The following is a Plus Edition article written by and copyright by Dick Eastman.
It is winter time in the Northern Hemisphere, the ideal time to start planning your summer vacation. Where will you go on your next vacation trip? A trip to New England? Washington, D.C.? How about to the beach? Or how about a European vacation? How about taking a trip to the town where your grandparents grew up or a visit to the country of your ancestors? Wouldn’t you like to actually walk the same streets as your great-great grandparents or see the home where your grandmother was born? This is something you probably want to put on your bucket list.
A trip back to the home town or to “the old country” can be an immensely satisfying experience. Those who prepare for the trip usually report they have great memories and photographs of the experience.
Several years ago, I visited the town in England where the first Eastman lived before he emigrated to America in 1638. Walking the streets of the village was interesting but the highlight of the trip (for me) was visiting the church built around 1150 where he and generations of his ancestors (and mine) undoubtedly attended services, were baptized, were married, and probably also had their funerals. I cannot find the words to express my feelings as I walked in and around the medieval church.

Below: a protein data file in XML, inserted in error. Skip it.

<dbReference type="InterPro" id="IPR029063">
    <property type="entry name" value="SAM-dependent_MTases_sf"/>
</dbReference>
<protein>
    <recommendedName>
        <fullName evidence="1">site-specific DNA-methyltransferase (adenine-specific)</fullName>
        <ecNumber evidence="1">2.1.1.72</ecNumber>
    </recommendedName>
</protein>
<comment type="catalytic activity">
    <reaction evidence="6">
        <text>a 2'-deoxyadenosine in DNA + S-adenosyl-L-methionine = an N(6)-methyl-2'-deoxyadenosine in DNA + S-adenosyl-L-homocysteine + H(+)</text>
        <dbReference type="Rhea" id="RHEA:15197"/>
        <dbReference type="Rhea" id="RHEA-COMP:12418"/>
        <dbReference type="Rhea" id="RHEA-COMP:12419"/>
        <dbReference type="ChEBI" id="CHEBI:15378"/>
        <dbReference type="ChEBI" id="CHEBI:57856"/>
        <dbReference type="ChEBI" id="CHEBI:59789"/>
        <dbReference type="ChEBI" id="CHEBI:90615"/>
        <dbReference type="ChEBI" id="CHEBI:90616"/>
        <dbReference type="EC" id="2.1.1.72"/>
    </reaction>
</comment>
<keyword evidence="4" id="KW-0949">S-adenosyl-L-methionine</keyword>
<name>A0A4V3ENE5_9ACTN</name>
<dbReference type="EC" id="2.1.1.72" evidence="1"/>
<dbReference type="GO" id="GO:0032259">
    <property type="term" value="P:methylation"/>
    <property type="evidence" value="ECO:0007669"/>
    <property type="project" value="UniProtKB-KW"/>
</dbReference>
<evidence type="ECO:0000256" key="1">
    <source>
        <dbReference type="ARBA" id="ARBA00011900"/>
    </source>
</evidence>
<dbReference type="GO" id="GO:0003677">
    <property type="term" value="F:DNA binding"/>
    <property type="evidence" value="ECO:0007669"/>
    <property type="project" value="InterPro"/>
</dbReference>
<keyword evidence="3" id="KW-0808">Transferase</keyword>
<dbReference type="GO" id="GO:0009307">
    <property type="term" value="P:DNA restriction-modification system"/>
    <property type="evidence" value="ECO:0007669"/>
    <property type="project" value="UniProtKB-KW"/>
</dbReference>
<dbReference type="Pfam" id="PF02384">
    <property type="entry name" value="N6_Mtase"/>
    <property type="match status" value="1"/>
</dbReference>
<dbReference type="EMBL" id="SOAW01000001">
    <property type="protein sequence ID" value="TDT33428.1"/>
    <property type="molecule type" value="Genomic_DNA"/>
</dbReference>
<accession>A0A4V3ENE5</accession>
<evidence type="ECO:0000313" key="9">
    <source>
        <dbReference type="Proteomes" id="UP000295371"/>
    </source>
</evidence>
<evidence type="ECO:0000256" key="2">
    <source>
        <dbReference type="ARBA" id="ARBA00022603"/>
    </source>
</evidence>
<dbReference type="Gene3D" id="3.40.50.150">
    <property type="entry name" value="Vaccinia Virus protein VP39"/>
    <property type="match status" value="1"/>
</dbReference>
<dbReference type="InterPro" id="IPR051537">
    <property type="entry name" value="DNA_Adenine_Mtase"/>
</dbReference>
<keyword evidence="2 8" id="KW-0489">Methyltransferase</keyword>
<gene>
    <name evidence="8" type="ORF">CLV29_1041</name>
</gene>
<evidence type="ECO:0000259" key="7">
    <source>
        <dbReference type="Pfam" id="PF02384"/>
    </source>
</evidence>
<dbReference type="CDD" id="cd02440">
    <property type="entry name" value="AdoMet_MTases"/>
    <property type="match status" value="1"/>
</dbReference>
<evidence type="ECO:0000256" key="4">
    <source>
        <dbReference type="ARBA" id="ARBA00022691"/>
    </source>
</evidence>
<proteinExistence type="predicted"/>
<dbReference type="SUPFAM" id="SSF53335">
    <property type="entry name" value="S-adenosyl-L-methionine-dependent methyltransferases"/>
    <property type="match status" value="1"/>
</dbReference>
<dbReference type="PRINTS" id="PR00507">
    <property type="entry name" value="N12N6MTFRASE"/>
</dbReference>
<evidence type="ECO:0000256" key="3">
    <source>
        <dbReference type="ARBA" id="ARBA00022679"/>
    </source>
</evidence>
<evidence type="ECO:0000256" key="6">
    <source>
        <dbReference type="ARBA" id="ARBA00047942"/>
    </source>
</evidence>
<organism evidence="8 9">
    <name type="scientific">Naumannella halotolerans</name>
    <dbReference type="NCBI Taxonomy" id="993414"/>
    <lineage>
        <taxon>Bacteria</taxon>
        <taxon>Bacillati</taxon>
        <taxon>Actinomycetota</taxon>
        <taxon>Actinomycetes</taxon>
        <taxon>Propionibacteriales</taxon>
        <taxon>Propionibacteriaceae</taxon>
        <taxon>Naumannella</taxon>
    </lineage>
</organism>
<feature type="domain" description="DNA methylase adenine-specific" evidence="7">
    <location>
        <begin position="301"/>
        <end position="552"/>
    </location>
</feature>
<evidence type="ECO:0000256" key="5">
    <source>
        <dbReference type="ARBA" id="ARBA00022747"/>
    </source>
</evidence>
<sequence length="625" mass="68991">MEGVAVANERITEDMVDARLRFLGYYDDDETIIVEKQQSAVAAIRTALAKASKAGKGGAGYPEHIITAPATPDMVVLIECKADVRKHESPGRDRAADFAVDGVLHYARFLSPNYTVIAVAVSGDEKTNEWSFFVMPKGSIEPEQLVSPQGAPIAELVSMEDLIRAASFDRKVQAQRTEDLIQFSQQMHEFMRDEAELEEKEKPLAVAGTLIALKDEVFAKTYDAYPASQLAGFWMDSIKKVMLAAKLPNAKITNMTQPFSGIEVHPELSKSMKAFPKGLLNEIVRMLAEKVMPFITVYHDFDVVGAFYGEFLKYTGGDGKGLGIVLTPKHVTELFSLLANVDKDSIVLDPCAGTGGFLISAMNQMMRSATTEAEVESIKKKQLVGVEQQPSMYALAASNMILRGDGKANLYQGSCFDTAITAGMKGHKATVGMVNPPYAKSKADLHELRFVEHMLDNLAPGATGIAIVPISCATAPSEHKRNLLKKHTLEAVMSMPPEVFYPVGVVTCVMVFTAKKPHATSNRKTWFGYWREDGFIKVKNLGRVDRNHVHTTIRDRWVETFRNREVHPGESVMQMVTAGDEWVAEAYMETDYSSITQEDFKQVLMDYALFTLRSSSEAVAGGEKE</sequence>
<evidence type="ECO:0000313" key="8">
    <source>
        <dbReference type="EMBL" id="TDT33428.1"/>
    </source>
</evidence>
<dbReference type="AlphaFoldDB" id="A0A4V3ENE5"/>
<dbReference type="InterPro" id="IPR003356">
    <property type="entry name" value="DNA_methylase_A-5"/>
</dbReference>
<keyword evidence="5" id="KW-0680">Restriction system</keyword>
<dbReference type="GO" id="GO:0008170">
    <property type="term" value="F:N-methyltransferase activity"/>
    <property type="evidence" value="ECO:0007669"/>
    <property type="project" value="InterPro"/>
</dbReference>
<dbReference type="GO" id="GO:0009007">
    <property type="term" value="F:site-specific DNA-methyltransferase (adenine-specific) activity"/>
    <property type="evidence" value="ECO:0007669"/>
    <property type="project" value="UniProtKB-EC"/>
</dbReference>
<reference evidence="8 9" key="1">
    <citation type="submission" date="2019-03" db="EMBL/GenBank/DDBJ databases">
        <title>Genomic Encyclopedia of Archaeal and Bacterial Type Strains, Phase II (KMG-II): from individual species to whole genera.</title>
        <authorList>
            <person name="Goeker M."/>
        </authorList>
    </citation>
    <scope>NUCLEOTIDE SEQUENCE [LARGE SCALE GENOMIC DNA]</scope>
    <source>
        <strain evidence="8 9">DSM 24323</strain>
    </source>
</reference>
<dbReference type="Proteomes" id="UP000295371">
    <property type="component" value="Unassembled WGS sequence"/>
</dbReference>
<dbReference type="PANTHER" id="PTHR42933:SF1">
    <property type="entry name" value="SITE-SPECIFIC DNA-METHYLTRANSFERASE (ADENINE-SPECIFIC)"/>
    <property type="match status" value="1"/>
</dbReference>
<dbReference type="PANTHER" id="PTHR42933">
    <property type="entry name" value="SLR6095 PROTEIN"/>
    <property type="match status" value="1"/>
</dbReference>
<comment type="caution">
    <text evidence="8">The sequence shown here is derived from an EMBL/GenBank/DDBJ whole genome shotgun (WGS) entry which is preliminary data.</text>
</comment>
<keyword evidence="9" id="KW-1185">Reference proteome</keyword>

You may have similar feelings when you visit the places where your ancestors lived, worked, raised families, and died.
While it is always worthwhile to visit town clerks, courthouses, libraries, and other repositories where your ancestors lived, you also will want to spend some time looking for old cemeteries and perhaps for the land where the old homestead stood. This provides an interesting look at history and the hardships your ancestors faced, even if the old farm is now a shopping center. Few activities are more thrilling than traveling to your ancestor’s village or gravesite. Standing where your forebears walked long ago is an amazing experience. You always should try to visit the family homestead or homeland, eat the local food, and drink the local beer, wine, or beverage of choice.
Of course, you will also want to find distant cousins, if possible. There is an interesting difference between Americans and many Europeans. Americans typically look back to find ancestors while Europeans often look forward in time, wondering what happened after people went to America.
Here are some suggestions.
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